LOT's answers to the interrogatories constituted hearsay, the court directed the parties to depose a suitable representative of LOT as to whether it conducted all such maintenance in the United States. The court reserved decision on both motions until the completion of the deposition.
Over the course of the past seventeen months, plaintiffs have had ample opportunity to explore the facts that might support a finding that this court has jurisdiction over the USSR. On November 20, 1995, Magistrate Judge John L. Caden issued an order directing LOT "to produce records showing maintenance and servicing in the United States of the engines of the subject aircraft within seven years before the crash." The Magistrate Judge issued a second order dated November 28, 1995 directing Bogdan Piatkowski, a representative of LOT, to testify in a deposition and ordering LOT to produce the names, addresses, and current employers of all engineers it employed in the United States within seven years before the crash. By Memorandum and Order dated February 6, 1996, over LOT's objections, this court affirmed the Magistrate Judge's order of November 28.
On August 6, 1996, after plaintiffs had deposed Piatkowski, the Magistrate Judge denied plaintiffs' motion for permission to conduct further discovery of the USSR. Plaintiffs have appealed the Magistrate Judge's order, arguing that Piatkowski lacked personal knowledge of the pertinent facts. They now wish to have the USSR answer eight additional interrogatories as well as produce documents corresponding to these interrogatories. Five of the eight interrogatories seek information concerning the role played by three USSR engineers stationed in Warsaw to provide technical assistance to LOT. The other three seek details concerning the source of information given in the answers.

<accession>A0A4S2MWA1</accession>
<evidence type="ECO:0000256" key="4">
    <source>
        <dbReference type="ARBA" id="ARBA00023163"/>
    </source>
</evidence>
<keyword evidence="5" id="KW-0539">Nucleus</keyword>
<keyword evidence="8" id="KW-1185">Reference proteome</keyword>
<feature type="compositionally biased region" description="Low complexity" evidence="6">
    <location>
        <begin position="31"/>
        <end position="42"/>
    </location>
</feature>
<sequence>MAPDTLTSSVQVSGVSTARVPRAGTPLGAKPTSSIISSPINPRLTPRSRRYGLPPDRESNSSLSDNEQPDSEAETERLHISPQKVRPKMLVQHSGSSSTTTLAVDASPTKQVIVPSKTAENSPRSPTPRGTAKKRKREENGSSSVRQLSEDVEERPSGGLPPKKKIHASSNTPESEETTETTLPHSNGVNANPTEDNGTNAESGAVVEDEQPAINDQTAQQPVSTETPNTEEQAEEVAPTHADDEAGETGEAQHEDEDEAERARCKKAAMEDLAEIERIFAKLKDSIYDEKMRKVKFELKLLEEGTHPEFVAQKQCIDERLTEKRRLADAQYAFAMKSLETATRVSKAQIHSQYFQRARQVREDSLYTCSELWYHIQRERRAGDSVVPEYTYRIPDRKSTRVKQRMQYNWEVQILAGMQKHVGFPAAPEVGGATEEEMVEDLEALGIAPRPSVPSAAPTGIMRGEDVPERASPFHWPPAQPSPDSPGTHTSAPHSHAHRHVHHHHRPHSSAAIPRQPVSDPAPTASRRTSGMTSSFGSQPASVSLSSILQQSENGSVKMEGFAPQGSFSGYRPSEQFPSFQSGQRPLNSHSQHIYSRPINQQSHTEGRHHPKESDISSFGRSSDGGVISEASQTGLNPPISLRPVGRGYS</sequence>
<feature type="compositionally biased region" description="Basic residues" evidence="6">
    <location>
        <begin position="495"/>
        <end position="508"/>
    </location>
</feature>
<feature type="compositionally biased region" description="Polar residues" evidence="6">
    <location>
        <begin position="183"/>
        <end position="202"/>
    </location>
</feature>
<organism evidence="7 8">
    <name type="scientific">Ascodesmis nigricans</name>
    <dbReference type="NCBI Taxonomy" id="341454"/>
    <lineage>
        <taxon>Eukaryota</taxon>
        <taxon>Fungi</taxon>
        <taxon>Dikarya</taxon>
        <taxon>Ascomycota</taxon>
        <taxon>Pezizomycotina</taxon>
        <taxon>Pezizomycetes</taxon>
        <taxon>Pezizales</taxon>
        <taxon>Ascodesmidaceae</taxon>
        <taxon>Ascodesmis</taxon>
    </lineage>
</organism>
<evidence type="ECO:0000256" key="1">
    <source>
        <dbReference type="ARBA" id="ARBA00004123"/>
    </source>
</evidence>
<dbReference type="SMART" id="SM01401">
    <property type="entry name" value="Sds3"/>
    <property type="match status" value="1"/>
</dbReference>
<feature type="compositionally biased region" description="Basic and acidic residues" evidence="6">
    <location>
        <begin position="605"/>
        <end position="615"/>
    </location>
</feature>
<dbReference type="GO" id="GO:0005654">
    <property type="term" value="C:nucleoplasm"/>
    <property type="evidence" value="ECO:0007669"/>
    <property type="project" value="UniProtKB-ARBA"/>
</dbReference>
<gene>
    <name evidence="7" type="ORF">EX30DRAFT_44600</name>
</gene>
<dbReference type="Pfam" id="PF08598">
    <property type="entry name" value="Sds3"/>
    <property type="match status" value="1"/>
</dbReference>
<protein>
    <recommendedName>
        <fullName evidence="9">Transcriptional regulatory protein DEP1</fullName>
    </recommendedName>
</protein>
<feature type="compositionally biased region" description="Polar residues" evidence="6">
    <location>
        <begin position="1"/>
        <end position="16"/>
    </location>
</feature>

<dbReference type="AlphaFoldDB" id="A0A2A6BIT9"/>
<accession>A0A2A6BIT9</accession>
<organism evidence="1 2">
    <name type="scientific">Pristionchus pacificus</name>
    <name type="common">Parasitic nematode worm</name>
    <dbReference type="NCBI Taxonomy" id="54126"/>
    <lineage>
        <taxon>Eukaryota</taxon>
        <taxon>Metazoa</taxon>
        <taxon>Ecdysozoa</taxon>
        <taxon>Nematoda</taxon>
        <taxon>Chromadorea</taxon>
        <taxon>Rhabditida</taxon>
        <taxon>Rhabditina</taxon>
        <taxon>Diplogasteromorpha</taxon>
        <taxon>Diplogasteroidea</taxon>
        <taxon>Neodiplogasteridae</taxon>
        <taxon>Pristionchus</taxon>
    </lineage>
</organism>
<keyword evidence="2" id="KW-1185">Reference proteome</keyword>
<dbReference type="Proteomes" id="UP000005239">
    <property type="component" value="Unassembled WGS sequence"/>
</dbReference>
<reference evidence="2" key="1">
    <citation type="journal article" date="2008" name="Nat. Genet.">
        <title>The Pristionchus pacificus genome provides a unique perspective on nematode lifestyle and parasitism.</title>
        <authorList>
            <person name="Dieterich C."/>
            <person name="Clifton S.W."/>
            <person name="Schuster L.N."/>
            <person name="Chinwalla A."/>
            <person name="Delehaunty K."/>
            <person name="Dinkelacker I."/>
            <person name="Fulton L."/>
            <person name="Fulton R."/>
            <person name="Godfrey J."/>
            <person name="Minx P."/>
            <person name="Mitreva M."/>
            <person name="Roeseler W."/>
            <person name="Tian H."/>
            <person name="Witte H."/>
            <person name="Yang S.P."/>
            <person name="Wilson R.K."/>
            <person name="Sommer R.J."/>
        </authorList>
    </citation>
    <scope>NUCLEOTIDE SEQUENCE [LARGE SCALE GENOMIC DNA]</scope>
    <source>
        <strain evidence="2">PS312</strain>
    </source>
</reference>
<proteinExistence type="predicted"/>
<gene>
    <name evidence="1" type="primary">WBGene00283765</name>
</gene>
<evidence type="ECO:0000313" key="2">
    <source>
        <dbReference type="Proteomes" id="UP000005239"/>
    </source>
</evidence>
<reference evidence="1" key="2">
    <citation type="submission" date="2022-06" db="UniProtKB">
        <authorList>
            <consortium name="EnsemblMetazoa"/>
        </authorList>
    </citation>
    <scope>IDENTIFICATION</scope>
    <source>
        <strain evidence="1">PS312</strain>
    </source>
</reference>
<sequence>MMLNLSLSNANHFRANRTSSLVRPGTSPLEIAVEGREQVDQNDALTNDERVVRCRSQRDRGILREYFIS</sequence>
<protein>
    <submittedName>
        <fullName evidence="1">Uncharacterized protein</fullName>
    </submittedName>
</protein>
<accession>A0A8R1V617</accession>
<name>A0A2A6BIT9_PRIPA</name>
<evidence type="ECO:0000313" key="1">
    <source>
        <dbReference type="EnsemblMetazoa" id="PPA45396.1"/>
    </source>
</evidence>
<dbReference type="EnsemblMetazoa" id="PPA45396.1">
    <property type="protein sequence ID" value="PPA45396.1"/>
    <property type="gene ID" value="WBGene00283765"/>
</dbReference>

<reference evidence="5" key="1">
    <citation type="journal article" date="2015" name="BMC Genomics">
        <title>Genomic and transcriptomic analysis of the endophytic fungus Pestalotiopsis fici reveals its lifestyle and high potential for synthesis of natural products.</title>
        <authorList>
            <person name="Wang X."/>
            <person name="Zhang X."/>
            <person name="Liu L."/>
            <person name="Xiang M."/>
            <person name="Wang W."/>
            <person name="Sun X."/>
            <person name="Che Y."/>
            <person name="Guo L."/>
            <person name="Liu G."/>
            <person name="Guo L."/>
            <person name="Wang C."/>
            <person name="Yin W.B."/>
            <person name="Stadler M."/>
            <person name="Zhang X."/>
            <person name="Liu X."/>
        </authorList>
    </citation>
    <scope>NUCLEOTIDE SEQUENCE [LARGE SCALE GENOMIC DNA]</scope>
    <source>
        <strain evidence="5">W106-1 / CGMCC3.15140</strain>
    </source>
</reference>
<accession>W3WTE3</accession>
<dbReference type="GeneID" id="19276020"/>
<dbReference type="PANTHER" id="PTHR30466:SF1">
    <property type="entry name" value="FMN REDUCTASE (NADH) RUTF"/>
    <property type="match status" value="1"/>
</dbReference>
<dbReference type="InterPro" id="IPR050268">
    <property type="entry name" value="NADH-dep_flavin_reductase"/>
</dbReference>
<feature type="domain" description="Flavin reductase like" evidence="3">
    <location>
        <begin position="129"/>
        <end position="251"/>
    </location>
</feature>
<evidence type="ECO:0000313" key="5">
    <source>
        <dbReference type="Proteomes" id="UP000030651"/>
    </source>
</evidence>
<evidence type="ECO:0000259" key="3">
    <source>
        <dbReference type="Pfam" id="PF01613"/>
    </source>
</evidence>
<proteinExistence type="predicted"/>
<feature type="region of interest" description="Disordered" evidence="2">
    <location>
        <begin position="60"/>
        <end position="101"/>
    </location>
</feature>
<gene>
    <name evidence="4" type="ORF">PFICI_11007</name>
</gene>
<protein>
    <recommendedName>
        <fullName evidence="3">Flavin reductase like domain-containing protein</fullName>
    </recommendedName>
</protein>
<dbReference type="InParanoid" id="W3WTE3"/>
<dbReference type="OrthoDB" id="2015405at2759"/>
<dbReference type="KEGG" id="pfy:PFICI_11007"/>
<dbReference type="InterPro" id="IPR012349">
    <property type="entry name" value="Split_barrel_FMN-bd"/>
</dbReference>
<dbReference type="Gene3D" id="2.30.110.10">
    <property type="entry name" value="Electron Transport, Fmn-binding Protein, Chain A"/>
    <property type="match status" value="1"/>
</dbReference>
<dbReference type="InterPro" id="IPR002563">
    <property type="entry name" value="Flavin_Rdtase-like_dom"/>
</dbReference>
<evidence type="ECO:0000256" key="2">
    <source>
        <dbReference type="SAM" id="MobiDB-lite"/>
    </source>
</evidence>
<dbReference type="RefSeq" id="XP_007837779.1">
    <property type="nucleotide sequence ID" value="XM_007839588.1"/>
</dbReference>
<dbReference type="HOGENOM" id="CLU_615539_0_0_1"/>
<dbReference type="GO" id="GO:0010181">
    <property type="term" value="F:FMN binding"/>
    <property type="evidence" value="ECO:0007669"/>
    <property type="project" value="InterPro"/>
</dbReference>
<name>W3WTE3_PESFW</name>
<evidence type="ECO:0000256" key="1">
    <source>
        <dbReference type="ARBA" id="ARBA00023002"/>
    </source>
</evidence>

None of the proposed interrogatories asks who serviced the subject aircraft and engines in the United States. At oral argument on September 27, 1996 plaintiffs' counsel indicated that she wished to depose Aleksander Budzynski, a LOT mechanic who was actually stationed at John F. Kennedy International Airport in New York from April, 1985 through 1987 to determine whether representatives of the USSR ever performed service or overhaul activity in the United States.
On September 24, 1996 the USSR responded that Piatkowski's testimony is based on personal familiarity with LOT maintenance procedures and a review of the relevant documents. The USSR also says that plaintiffs' additional interrogatories are not pertinent to the jurisdictional issue and that the court should now grant its motion to dismiss.
The complaint alleges the following relevant facts. On May 9, 1987 LOT operated an Ilyushin aircraft on a flight from Warsaw, Poland, destined for John F. Kennedy International Airport in New York. The USSR by its Ministry and Ilyushin Bureau and Soloviev Bureau designed, manufactured, inspected, overhauled, and serviced the "subject aircraft" and its four engines and sold it to LOT with instructions as to operating, servicing and overhauling the aircraft and the engines. The USSR was engaged in substantial commercial activities in the United States, including "the servicing of said Ilyushin aircraft and engines."
On May 9, 1987 the aircraft crashed soon after taking off from Warsaw, causing the death of plaintiff's two decedents. LOT was negligent and committed willful misconduct. The USSR also was negligent and committed willful misconduct in designing, manufacturing, inspecting, and servicing the aircraft and the engines and in failing to warn plaintiff's decedents that they were defective.
The relevant provision of the Act, 28 U.S.C. § 1605, states:
(a) A foreign state shall not be immune from the jurisdiction of courts of the United States or of the States in any case--